Narcan training and distribution in Beaufort County is among opioid abatement programs that could receive a portion of $1 million in grant funding to support their work. GWYNETH J. SAUNDERS

Beaufort County is about to disburse $1 million dollars to fight opioid abuse. The money isn’t for treatment or prevention but for other impacts that have affected the county.

“It’s trying to build the infrastructure in this county to be able to help these people to change their lives and keep them alive long enough to be able to do that,” said Steve Donaldson, director of the Beaufort County Alcohol and Drug Abuse Department. “These are not throw-away people. These are people we know.”

Donaldson said the county looked at the money about to come in, looked at the needs of his department, and realized there was more money than could be spent by county departments for opiate abatement strategies. He approached County Council asking if they would approve a resolution for him to submit to the community a “Notice of Funding” opportunity. That would give community groups and organizations the chance to generate or put into action plans they had set aside for lack of funds.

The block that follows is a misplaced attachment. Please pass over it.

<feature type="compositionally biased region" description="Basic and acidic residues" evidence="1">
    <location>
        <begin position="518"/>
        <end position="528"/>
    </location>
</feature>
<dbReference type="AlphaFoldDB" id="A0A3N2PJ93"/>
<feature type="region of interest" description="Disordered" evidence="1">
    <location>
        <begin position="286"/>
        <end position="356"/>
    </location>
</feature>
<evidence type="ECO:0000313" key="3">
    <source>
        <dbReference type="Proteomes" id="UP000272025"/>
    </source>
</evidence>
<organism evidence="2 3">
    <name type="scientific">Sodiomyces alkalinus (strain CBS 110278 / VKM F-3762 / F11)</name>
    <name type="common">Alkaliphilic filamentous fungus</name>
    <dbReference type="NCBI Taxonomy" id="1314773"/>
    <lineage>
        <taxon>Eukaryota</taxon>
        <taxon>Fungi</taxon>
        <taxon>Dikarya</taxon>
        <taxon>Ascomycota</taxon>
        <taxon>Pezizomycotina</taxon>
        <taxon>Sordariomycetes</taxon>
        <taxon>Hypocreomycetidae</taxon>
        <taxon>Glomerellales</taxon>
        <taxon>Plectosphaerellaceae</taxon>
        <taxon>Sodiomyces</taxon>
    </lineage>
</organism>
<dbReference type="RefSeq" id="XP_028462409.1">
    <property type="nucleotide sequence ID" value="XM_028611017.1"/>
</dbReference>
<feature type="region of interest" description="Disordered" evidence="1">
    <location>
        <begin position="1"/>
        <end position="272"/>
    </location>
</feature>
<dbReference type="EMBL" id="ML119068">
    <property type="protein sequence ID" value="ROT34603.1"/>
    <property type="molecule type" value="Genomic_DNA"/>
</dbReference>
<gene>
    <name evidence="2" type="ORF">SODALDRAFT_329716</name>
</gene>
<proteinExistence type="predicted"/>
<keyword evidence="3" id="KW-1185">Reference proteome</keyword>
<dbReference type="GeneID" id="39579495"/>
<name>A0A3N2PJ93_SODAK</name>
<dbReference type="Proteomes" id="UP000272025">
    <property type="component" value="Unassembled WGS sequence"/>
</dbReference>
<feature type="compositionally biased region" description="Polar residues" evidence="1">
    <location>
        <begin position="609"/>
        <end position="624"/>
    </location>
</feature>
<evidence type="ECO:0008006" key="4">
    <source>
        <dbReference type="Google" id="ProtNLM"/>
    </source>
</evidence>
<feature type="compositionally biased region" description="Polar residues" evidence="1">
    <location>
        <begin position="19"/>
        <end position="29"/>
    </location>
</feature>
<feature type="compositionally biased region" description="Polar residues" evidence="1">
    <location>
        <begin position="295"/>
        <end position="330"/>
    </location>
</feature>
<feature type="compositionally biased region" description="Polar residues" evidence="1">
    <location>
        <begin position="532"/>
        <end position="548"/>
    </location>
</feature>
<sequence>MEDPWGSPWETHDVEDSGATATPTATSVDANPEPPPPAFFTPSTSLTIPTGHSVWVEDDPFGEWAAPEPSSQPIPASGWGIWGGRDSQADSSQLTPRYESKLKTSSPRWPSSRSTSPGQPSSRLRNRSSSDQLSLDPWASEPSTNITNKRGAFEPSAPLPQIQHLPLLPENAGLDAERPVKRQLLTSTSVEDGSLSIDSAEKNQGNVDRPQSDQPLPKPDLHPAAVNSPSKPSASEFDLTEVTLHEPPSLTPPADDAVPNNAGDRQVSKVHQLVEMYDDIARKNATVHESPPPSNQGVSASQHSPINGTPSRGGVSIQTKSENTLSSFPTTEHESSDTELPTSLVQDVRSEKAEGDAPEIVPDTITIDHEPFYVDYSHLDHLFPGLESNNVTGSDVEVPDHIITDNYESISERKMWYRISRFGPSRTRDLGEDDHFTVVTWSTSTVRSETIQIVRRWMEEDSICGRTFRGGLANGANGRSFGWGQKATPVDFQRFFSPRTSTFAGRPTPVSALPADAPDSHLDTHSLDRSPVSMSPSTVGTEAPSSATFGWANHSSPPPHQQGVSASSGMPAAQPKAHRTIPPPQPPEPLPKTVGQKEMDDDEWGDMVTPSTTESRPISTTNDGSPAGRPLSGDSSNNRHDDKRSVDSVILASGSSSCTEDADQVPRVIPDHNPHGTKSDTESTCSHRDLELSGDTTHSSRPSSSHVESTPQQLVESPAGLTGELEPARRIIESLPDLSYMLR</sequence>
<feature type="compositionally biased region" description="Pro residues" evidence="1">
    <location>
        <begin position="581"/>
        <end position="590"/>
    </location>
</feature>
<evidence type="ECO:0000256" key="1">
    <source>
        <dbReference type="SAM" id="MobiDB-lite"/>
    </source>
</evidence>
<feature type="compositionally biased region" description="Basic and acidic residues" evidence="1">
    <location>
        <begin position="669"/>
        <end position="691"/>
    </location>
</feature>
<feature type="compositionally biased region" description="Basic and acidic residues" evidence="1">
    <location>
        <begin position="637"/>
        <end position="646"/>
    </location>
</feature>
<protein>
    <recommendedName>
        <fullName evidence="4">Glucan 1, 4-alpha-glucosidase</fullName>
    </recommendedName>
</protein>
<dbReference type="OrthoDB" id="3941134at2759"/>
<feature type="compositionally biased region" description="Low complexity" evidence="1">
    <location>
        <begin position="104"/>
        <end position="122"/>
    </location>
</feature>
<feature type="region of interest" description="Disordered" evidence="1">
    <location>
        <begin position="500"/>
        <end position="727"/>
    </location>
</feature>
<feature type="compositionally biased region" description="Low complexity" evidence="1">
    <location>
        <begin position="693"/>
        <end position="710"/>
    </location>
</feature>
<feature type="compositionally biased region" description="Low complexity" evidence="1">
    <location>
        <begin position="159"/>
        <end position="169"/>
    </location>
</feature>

“We want to make sure this money is going to abatement strategies and helping to heal, abate and ameliorate the harm done by the (opioid) epidemic,” he said.

Ten grants will be provided to county 501(c)(3) nonprofits after their applications are reviewed and approved by the new volunteer citizen-staffed Opiate Abatement Management Team.

Donaldson, who also heads the team, anticipates a variety of different approaches to fight the growing problem of opioid abuse that includes the rapid spread of fentanyl in the community.

“One of the things that we’ve seen, especially since the beginning of COVID, is the number of overdoses seems to be increasing, the deaths seem to be increasing, fentanyl on the streets is increasing,” Donaldson said. “So it’s the old adage of ‘If you always do what you’ve always done, you always get what you’ve always gotten.’ What I am really hopeful about is these approved uses for these funds are going to be very visionary.”